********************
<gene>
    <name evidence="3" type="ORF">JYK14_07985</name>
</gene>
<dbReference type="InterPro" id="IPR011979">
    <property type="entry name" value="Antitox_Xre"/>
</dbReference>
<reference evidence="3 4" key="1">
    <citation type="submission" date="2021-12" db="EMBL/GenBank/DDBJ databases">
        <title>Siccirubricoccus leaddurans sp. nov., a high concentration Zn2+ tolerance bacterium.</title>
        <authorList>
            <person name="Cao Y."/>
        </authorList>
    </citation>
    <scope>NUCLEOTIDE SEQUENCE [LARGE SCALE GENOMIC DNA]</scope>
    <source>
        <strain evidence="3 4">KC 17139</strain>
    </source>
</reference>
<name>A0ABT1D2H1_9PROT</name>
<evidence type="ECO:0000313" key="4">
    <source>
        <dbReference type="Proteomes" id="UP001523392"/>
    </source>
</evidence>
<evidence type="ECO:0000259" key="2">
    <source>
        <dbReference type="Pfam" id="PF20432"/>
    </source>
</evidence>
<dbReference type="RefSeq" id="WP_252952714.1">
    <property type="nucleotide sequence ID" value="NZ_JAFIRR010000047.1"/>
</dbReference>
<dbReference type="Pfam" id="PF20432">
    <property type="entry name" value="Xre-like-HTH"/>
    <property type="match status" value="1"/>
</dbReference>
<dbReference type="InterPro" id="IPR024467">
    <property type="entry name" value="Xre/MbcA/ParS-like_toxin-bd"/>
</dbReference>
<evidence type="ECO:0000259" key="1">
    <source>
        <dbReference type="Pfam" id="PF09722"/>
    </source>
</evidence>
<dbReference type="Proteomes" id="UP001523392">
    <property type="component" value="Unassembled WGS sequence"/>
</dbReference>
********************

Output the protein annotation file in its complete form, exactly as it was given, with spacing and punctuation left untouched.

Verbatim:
<gene>
    <name evidence="3" type="ORF">JYK14_07985</name>
</gene>
<dbReference type="InterPro" id="IPR011979">
    <property type="entry name" value="Antitox_Xre"/>
</dbReference>
<reference evidence="3 4" key="1">
    <citation type="submission" date="2021-12" db="EMBL/GenBank/DDBJ databases">
        <title>Siccirubricoccus leaddurans sp. nov., a high concentration Zn2+ tolerance bacterium.</title>
        <authorList>
            <person name="Cao Y."/>
        </authorList>
    </citation>
    <scope>NUCLEOTIDE SEQUENCE [LARGE SCALE GENOMIC DNA]</scope>
    <source>
        <strain evidence="3 4">KC 17139</strain>
    </source>
</reference>
<name>A0ABT1D2H1_9PROT</name>
<evidence type="ECO:0000313" key="4">
    <source>
        <dbReference type="Proteomes" id="UP001523392"/>
    </source>
</evidence>
<evidence type="ECO:0000259" key="2">
    <source>
        <dbReference type="Pfam" id="PF20432"/>
    </source>
</evidence>
<dbReference type="RefSeq" id="WP_252952714.1">
    <property type="nucleotide sequence ID" value="NZ_JAFIRR010000047.1"/>
</dbReference>
<dbReference type="Pfam" id="PF20432">
    <property type="entry name" value="Xre-like-HTH"/>
    <property type="match status" value="1"/>
</dbReference>
<dbReference type="InterPro" id="IPR024467">
    <property type="entry name" value="Xre/MbcA/ParS-like_toxin-bd"/>
</dbReference>
<evidence type="ECO:0000259" key="1">
    <source>
        <dbReference type="Pfam" id="PF09722"/>
    </source>
</evidence>
<dbReference type="Proteomes" id="UP001523392">
    <property type="component" value="Unassembled WGS sequence"/>
</dbReference>